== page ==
N’Gunu Tiny on Why Sir Siegmund Warburg remains an inspiration for modern day banking

N’Gunu Tiny is CEO and Chairman of Emerald Group, an international investment company that stands apart from the rest.  

The Group’s ambition – and that of Mr Tiny – is to bring financial inclusion to everyone in Africa, and to foster this most ambitious continent’s potential to change the world.  

When he was named Best of Africa by Forbes in 2019, N’Gunu Tiny said: “I personally believe that financial inclusion is more than a fundamental right – it is a moral obligation. I am pleased to be in the fortunate position to champion this.  

N’Gunu Tiny – what I’ve learned from Sir Siegmund Warburg

With a strong track record in identifying new investment opportunities within emerging markets, and with a strong focus on Africa, the Emerald Group and Mr Tiny are dedicated to business with ethics, transparency and accountability.  

And inspiration and knowledge is found in many places. He says: “By listening, understanding, not necessarily agreeing all the time… at the end of the day we may have different opinions, respecting those differences but actually drawing insight and wisdom for it.” 

So, for N’Gunu Tiny and his leadership role, listening to and learning from other people is highly significant. In a short series of posts, Mr Tiny shares who inspires him the most and what he has learned from them, starting with Sir Siegmund George Warburg.  

Who was Sir Siegmund Warburg?

One of the most prominent people in the formation and development of merchant banking, Sir Siegmund Warburg was born in Germany in 1902.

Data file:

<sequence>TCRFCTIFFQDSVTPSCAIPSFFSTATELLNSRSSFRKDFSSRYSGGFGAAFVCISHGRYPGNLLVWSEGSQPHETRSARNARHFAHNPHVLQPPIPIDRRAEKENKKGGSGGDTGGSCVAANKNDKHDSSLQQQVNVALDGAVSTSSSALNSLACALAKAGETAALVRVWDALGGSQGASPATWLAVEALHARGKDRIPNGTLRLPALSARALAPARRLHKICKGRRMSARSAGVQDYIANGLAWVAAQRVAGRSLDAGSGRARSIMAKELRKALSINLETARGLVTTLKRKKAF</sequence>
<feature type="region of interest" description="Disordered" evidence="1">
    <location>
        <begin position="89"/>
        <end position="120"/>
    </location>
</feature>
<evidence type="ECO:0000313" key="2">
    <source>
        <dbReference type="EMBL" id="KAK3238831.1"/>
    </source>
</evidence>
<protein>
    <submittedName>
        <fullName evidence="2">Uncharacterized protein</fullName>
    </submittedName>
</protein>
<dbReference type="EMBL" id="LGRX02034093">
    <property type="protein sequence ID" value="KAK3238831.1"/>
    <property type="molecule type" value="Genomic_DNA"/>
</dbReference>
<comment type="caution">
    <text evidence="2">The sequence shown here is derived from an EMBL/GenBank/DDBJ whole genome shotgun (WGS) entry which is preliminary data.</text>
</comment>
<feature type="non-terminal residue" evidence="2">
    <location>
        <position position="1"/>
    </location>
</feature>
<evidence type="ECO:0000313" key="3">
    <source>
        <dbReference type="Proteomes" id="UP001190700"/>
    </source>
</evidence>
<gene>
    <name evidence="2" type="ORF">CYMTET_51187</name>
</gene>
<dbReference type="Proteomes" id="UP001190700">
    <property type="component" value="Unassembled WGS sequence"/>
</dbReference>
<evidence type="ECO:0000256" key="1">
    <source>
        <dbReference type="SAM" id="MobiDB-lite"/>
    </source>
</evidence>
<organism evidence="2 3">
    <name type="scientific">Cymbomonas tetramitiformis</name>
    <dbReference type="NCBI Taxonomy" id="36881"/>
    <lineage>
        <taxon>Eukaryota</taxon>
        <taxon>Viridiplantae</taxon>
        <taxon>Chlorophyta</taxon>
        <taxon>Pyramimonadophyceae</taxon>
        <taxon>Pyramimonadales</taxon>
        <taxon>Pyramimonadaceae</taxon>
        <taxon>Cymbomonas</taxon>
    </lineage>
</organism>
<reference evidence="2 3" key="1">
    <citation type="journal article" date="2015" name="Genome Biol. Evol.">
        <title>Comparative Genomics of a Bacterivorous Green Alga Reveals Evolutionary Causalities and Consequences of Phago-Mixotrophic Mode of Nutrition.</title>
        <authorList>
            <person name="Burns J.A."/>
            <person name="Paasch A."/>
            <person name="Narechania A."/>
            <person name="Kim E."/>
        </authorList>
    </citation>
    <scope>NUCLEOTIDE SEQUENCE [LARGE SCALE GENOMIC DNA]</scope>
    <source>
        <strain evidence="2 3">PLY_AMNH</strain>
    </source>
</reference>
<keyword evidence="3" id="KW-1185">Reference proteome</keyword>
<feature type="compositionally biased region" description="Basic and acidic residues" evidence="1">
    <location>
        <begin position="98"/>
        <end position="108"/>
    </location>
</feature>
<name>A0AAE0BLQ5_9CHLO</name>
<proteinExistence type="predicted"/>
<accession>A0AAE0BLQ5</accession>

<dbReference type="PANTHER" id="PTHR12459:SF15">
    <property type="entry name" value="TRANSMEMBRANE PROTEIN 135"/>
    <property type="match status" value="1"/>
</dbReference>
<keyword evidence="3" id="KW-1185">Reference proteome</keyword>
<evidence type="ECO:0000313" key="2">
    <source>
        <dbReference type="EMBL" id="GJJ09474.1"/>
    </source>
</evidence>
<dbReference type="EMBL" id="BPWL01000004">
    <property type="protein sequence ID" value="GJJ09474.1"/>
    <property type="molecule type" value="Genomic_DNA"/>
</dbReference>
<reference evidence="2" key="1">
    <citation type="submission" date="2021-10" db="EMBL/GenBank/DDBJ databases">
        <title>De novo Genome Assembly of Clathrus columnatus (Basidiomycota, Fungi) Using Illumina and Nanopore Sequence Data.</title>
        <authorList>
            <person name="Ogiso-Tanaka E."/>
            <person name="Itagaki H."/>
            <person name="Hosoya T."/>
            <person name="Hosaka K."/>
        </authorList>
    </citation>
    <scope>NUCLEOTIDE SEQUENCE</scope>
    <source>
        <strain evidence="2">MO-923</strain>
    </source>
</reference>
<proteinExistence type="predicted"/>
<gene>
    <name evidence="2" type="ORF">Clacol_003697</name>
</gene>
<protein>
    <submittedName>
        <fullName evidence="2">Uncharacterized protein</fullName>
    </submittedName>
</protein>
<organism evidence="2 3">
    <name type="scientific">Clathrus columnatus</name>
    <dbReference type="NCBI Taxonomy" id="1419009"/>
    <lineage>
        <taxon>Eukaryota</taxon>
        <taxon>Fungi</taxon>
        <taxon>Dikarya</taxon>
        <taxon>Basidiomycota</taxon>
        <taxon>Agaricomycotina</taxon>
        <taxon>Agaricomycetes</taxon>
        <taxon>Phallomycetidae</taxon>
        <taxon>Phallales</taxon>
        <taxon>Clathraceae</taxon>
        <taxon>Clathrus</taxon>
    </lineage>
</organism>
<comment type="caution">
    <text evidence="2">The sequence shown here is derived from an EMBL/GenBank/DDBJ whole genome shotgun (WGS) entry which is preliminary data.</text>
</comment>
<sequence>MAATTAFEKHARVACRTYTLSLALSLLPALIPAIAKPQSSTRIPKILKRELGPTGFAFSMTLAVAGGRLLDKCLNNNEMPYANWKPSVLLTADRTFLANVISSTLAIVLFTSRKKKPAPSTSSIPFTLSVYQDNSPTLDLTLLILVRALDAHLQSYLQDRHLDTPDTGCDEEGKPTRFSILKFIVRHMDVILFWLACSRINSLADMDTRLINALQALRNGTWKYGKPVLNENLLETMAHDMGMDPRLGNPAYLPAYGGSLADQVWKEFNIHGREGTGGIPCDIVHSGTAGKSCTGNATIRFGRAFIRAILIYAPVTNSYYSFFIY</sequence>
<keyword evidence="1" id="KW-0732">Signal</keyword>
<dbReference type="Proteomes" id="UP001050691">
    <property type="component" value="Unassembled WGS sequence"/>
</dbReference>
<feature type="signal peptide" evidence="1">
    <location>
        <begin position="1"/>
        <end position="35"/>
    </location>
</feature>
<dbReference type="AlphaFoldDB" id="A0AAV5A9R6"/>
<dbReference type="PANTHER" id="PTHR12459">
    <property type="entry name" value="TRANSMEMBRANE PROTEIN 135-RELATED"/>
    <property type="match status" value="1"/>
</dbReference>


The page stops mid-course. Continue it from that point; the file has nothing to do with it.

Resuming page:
A member of the well-known American/German banking Warburg family, Sir Siegmund could trace his banking lineage back to the early 16th century. In 1798, the family started one of the oldest investment banks in the world that still exists today – MM Warburg & Co.  

Born in Seeburg, Germany Sir Siegmund was raised at Uhenfels Castle in Southwest Germany. He grew up with an inquisitive and critical mind, encouraged by a supportive and loving mother. Forced to flee Germany to escape the rise of the Nazis under Adolf Hitler, Sir Siegmund moved to the UK and transformed the baning world.  

In 1946, he founded SG Warburg & Co in London, along with Henry Grunfeld. This firm became one of the most important British investment banks and Sir Siegmund remained at the helm as MD until the 1970s.  

While not immediately welcomed into the City of London’s establishment, Sir Siegmund persevered and went on to achieve a great deal within the world of banking. One of his most significant achievements was establishing the EuroBond market.  

Sir Siegmund strongly believed that financial integration throughout Europe was vital to develop the wider European economy. A huge supporter of European integration, he was part of many associations and organisations to enable this, including the European Foundation, the Action Committee for a United States of Europe and the Biderberg Group.  

SG Warburg & Co was acquired by the Swiss Bank Corporation in 1995, creating SBC Warburg. SBC went on to merge with UBS AG and rebranded. Knighted in 1966, he died in London in 1982.  

Why Siegmund Warburg’s example is so important to modern banking